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Where to watch

Monday, February 15th LIVE
from 8 – 11 PM ET on CNBC &
Tuesday, February 16th
LIVE from 8 – 11 PM ET on USA

Fast Facts

  • This is the 140th year of the show.     
  • More than 2800 dogs compete for top honors.
  • Of those 2800 dogs, more than 190 breeds are represented.
  • There are 3 levels of judging: Breed of Variety, Group and Best in Show.      

9 of the last 9 Westminster Best in Show winners were Purina® Pro Plan®-fed dogs.

The handler or owner of these champions may have received Purina® Pro Plan® dog food as Purina ambassadors.

New Breeds in 2016

  • Lagotto Romagnolo (Sporting Group)
  • Cirneco dell’Etna (Hound Group)
  • Boerboel (Working Group)
  • Bergamasco Sheepdog (Herding Group)
  • Berger Picard (Herding Group)
  • Miniature American Shepherd (Herding Group)
  • Spanish Water Dog (Herding Group)

The Competition

Dogs are judged in comparison to that breed’s Standard, or a written description of the ideal specimen of that breed. Most standards describe general appearance, movement, temperament and specific physical traits such as height and weight, coat, colors, eye color and shape, ear shape and placement, feet, tail and more.

Judging happens at 3 different levels:

  1. Breed or Variety: All dogs from each breed compete for Best of Breed.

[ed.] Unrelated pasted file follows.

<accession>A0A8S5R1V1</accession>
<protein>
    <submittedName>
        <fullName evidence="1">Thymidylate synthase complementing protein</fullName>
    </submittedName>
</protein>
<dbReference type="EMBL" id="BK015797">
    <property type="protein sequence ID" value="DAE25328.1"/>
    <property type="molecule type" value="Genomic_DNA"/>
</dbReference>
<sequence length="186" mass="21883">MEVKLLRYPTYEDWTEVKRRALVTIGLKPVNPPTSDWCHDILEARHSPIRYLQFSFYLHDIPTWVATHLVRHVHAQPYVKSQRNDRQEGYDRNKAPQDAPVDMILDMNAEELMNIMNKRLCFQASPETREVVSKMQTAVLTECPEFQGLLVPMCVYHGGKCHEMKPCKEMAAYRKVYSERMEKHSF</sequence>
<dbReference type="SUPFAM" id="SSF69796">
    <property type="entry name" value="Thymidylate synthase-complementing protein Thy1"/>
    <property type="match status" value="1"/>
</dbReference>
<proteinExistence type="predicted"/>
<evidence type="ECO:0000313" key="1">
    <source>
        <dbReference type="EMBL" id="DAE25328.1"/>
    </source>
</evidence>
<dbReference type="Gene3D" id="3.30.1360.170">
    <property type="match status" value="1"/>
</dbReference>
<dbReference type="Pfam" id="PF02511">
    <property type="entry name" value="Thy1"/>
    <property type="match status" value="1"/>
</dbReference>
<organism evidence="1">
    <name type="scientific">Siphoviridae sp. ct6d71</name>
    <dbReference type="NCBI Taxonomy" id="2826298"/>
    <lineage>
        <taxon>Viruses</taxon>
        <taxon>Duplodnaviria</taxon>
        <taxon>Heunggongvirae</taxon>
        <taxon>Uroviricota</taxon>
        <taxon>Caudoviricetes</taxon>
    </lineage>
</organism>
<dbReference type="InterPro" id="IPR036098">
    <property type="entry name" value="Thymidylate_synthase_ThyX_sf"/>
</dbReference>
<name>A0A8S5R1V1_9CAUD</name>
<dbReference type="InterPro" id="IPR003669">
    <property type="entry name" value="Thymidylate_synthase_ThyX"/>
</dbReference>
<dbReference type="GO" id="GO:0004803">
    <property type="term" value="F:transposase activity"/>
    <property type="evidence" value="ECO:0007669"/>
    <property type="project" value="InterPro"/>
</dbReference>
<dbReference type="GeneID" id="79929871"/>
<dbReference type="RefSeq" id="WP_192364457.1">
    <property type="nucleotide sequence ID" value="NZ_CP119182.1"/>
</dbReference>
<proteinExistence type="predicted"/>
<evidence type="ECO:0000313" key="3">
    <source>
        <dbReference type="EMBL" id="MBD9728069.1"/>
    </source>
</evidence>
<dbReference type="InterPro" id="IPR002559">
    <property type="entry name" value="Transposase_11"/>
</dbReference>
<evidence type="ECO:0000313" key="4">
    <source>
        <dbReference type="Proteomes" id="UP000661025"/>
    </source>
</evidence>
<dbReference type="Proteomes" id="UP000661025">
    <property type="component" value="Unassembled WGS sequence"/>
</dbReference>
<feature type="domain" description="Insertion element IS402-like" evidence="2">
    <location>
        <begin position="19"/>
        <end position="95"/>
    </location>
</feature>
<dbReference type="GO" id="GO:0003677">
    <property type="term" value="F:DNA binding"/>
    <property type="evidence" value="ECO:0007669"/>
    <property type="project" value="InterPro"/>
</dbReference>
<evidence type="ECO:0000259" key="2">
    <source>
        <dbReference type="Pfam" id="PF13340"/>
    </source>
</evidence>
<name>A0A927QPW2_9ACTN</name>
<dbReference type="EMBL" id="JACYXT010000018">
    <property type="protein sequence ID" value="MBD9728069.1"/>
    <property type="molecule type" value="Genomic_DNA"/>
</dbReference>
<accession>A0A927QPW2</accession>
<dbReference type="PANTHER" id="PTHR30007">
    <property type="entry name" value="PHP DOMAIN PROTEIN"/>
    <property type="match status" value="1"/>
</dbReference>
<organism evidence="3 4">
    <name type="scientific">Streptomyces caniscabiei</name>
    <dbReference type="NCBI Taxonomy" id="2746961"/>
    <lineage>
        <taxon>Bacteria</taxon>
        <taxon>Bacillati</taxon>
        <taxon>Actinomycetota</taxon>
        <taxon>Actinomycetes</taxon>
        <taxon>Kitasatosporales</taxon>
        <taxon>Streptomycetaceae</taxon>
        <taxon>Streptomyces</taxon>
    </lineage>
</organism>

2. Group: The Best in Breed winners then compete against the other breeds in their Group.
  3. Best in Show: And finally, the seven Group winning dogs compete for Best in Show.

The Seven Groups

Sporting: The invention of the gun led to the development of the sporting or gun dogs, to aid in hunting by performing at the direction of the hunter.

Hound: Most of these breeds were developed to hunt somewhat independently for their humans, who usually followed on foot or on horseback.

Working: The Working group includes working farm dogs, police and military dogs, and guide & service dogs.

Terrier: Terriers are feisty, energetic dogs. Generally, all breeds of terriers are very good at hunting for low-lying animals like rats, badgers, and otters.

Toy: Toy dogs are bred for one duty: to be companions to their humans. Many have been bred down from and still resemble their larger cousins.

Non-Sporting: The Non-Sporting Group is literally every breed that isn’t classified as part of one of the other groups.

Herding: Herding is a natural instinct of dogs in this group. Their traditional job has been to gather and move livestock from one place to another.

Purina® Pro Plan®. For champions in the ring. And the champion in your dog.

Give your dog the same specialized nutrition that’s fueled the last 9 Westminster Best in Show Champions with the help of myPLAN

The handler or owner of these champions may have received Purina® Pro Plan® dog food as Purina ambassadors.